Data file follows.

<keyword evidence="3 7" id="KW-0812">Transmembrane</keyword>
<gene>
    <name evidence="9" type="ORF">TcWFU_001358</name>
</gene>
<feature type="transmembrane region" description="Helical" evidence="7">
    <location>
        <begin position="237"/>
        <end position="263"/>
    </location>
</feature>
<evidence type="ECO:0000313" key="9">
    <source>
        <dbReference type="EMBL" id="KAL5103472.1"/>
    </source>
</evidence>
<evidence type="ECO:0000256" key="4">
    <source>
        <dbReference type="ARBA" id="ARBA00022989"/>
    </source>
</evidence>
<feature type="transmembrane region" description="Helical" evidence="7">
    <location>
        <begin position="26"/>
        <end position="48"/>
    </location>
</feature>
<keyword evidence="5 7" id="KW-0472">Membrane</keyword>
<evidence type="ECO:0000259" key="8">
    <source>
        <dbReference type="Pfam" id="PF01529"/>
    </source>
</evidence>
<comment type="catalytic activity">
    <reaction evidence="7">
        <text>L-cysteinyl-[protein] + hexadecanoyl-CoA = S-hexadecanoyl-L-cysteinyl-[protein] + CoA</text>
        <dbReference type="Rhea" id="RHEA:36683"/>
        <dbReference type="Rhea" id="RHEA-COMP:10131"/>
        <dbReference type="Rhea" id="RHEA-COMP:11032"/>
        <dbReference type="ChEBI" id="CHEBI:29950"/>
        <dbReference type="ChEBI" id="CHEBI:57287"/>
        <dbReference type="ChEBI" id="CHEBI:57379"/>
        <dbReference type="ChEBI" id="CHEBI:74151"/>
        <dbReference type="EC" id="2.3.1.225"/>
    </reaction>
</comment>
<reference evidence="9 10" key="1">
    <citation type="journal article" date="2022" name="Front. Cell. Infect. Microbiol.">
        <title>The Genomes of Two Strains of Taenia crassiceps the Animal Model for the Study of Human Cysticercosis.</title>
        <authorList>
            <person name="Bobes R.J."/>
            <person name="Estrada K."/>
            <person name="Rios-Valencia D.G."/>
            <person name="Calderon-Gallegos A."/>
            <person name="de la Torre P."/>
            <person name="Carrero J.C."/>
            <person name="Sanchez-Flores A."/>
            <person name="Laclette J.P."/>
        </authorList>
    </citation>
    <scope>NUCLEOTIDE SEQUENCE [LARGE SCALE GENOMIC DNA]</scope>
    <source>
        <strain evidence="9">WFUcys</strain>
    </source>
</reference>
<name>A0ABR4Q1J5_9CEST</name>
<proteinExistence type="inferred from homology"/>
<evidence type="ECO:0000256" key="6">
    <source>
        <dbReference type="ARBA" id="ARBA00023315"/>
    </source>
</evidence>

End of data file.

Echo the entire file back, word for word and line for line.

<keyword evidence="3 7" id="KW-0812">Transmembrane</keyword>
<gene>
    <name evidence="9" type="ORF">TcWFU_001358</name>
</gene>
<feature type="transmembrane region" description="Helical" evidence="7">
    <location>
        <begin position="237"/>
        <end position="263"/>
    </location>
</feature>
<evidence type="ECO:0000313" key="9">
    <source>
        <dbReference type="EMBL" id="KAL5103472.1"/>
    </source>
</evidence>
<evidence type="ECO:0000256" key="4">
    <source>
        <dbReference type="ARBA" id="ARBA00022989"/>
    </source>
</evidence>
<feature type="transmembrane region" description="Helical" evidence="7">
    <location>
        <begin position="26"/>
        <end position="48"/>
    </location>
</feature>
<keyword evidence="5 7" id="KW-0472">Membrane</keyword>
<evidence type="ECO:0000259" key="8">
    <source>
        <dbReference type="Pfam" id="PF01529"/>
    </source>
</evidence>
<comment type="catalytic activity">
    <reaction evidence="7">
        <text>L-cysteinyl-[protein] + hexadecanoyl-CoA = S-hexadecanoyl-L-cysteinyl-[protein] + CoA</text>
        <dbReference type="Rhea" id="RHEA:36683"/>
        <dbReference type="Rhea" id="RHEA-COMP:10131"/>
        <dbReference type="Rhea" id="RHEA-COMP:11032"/>
        <dbReference type="ChEBI" id="CHEBI:29950"/>
        <dbReference type="ChEBI" id="CHEBI:57287"/>
        <dbReference type="ChEBI" id="CHEBI:57379"/>
        <dbReference type="ChEBI" id="CHEBI:74151"/>
        <dbReference type="EC" id="2.3.1.225"/>
    </reaction>
</comment>
<reference evidence="9 10" key="1">
    <citation type="journal article" date="2022" name="Front. Cell. Infect. Microbiol.">
        <title>The Genomes of Two Strains of Taenia crassiceps the Animal Model for the Study of Human Cysticercosis.</title>
        <authorList>
            <person name="Bobes R.J."/>
            <person name="Estrada K."/>
            <person name="Rios-Valencia D.G."/>
            <person name="Calderon-Gallegos A."/>
            <person name="de la Torre P."/>
            <person name="Carrero J.C."/>
            <person name="Sanchez-Flores A."/>
            <person name="Laclette J.P."/>
        </authorList>
    </citation>
    <scope>NUCLEOTIDE SEQUENCE [LARGE SCALE GENOMIC DNA]</scope>
    <source>
        <strain evidence="9">WFUcys</strain>
    </source>
</reference>
<name>A0ABR4Q1J5_9CEST</name>
<proteinExistence type="inferred from homology"/>
<evidence type="ECO:0000256" key="6">
    <source>
        <dbReference type="ARBA" id="ARBA00023315"/>
    </source>
</evidence>